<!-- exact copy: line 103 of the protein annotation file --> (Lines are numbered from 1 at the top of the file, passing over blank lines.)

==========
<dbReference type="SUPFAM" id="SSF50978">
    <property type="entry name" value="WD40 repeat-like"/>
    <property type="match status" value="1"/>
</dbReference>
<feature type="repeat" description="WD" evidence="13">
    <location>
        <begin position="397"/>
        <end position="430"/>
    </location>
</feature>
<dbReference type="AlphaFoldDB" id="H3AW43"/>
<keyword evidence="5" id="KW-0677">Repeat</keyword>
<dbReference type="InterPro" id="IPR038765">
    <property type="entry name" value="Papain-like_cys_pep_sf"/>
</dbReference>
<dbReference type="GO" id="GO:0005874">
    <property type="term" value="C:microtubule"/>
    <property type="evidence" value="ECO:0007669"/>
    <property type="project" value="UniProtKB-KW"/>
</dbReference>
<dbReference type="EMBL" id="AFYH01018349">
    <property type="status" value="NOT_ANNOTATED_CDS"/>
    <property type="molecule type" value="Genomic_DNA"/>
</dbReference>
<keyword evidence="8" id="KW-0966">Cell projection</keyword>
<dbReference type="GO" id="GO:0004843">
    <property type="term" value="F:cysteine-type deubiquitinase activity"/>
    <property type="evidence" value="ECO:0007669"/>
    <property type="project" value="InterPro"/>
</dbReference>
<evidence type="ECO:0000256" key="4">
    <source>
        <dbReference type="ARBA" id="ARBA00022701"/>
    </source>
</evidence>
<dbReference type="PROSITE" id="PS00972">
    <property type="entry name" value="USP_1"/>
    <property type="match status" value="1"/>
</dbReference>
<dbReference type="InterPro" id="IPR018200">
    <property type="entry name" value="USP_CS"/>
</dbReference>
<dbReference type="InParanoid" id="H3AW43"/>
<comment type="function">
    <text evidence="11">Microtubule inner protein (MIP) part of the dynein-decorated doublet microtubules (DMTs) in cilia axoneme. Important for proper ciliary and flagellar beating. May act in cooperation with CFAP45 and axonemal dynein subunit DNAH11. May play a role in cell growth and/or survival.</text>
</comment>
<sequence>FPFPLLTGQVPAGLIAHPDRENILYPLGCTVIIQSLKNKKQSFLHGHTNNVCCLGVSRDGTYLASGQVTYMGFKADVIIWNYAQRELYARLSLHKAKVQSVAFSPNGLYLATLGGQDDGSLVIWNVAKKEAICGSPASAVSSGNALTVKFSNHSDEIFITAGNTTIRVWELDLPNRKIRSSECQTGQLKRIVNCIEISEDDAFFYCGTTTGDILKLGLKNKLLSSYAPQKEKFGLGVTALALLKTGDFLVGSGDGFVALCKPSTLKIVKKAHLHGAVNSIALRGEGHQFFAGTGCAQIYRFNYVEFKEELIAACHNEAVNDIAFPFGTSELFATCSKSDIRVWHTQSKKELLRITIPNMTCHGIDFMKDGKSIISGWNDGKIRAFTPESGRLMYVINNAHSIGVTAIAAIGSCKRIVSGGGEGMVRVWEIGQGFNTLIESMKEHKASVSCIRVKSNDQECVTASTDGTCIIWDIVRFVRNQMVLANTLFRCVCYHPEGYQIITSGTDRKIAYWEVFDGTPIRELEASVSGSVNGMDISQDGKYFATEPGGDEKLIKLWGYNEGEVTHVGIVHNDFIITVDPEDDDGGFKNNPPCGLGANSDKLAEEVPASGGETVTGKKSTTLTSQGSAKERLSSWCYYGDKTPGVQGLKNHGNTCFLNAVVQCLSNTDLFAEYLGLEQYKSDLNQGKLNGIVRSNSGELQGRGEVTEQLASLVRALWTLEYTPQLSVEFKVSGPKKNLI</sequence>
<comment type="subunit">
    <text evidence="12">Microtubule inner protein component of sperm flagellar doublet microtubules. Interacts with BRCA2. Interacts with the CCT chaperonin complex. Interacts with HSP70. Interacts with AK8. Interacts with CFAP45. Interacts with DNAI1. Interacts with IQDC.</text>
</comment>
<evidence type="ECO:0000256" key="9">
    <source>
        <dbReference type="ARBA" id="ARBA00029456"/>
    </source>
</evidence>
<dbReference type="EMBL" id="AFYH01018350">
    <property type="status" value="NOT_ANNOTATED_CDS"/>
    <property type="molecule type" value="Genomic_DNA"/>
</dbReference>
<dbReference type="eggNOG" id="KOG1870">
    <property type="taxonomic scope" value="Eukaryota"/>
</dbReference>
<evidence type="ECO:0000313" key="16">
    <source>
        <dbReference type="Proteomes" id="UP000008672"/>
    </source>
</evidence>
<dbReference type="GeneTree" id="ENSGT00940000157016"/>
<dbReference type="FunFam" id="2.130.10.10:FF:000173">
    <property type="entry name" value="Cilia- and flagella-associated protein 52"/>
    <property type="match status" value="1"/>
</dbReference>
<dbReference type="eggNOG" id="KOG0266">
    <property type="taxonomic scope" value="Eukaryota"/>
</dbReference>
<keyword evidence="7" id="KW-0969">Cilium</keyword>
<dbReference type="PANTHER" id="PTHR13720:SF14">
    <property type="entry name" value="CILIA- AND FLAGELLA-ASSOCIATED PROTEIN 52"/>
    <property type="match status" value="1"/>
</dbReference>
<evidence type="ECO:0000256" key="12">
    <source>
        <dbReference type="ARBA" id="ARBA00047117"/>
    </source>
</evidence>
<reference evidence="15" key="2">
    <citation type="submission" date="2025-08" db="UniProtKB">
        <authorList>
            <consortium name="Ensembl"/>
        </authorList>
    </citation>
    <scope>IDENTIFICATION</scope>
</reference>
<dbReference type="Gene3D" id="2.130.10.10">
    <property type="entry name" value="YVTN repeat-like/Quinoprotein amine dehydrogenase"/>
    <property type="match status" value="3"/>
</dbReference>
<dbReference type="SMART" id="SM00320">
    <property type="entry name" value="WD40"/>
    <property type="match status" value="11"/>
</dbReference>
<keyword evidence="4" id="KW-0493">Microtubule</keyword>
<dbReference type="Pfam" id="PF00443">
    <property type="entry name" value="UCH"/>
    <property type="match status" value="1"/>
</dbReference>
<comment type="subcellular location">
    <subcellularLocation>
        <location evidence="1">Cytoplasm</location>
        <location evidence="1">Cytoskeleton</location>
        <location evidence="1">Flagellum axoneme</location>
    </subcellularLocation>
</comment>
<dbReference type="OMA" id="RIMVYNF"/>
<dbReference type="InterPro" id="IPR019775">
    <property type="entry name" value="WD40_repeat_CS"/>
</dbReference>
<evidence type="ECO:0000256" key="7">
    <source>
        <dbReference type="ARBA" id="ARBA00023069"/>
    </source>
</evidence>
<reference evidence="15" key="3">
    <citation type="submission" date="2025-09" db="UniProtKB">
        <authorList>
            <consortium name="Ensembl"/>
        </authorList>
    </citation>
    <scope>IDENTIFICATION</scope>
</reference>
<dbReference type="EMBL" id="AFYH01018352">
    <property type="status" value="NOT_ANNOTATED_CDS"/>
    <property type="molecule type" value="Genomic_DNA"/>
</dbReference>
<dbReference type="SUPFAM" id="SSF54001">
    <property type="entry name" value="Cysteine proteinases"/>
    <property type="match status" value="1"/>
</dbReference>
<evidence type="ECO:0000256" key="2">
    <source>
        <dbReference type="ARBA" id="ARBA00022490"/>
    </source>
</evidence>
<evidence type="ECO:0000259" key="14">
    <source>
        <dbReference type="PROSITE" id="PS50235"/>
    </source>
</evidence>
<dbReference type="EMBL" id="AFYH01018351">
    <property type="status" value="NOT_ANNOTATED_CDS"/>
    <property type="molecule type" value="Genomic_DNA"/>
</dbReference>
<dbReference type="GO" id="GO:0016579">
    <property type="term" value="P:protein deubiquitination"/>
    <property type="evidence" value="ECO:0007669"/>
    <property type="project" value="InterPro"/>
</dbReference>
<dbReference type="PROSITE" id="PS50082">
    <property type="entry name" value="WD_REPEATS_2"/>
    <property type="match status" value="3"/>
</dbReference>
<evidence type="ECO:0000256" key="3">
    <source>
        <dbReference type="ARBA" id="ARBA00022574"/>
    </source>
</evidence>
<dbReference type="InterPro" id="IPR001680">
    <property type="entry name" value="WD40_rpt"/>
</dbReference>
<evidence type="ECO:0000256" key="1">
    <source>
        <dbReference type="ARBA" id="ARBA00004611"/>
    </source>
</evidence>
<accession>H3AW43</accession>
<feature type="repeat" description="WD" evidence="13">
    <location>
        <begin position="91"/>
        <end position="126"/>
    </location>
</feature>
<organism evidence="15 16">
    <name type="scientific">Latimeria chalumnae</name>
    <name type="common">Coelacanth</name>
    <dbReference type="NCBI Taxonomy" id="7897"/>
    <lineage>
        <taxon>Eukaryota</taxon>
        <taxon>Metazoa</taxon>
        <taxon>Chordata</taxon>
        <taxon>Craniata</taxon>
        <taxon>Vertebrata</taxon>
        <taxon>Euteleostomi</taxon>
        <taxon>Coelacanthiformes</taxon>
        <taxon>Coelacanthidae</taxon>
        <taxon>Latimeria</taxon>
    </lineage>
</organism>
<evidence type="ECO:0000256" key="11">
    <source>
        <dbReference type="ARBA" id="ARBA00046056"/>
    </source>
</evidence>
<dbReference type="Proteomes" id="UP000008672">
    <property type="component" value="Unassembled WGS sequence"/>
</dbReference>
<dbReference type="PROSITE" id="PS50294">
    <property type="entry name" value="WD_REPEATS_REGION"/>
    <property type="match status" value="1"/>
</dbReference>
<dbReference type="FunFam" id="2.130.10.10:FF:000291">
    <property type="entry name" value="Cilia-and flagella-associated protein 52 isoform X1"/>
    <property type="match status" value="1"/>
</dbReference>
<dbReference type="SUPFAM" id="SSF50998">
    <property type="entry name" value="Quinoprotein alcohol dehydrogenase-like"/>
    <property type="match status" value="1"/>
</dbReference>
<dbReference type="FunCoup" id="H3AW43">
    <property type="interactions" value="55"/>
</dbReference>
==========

<dbReference type="Pfam" id="PF00443">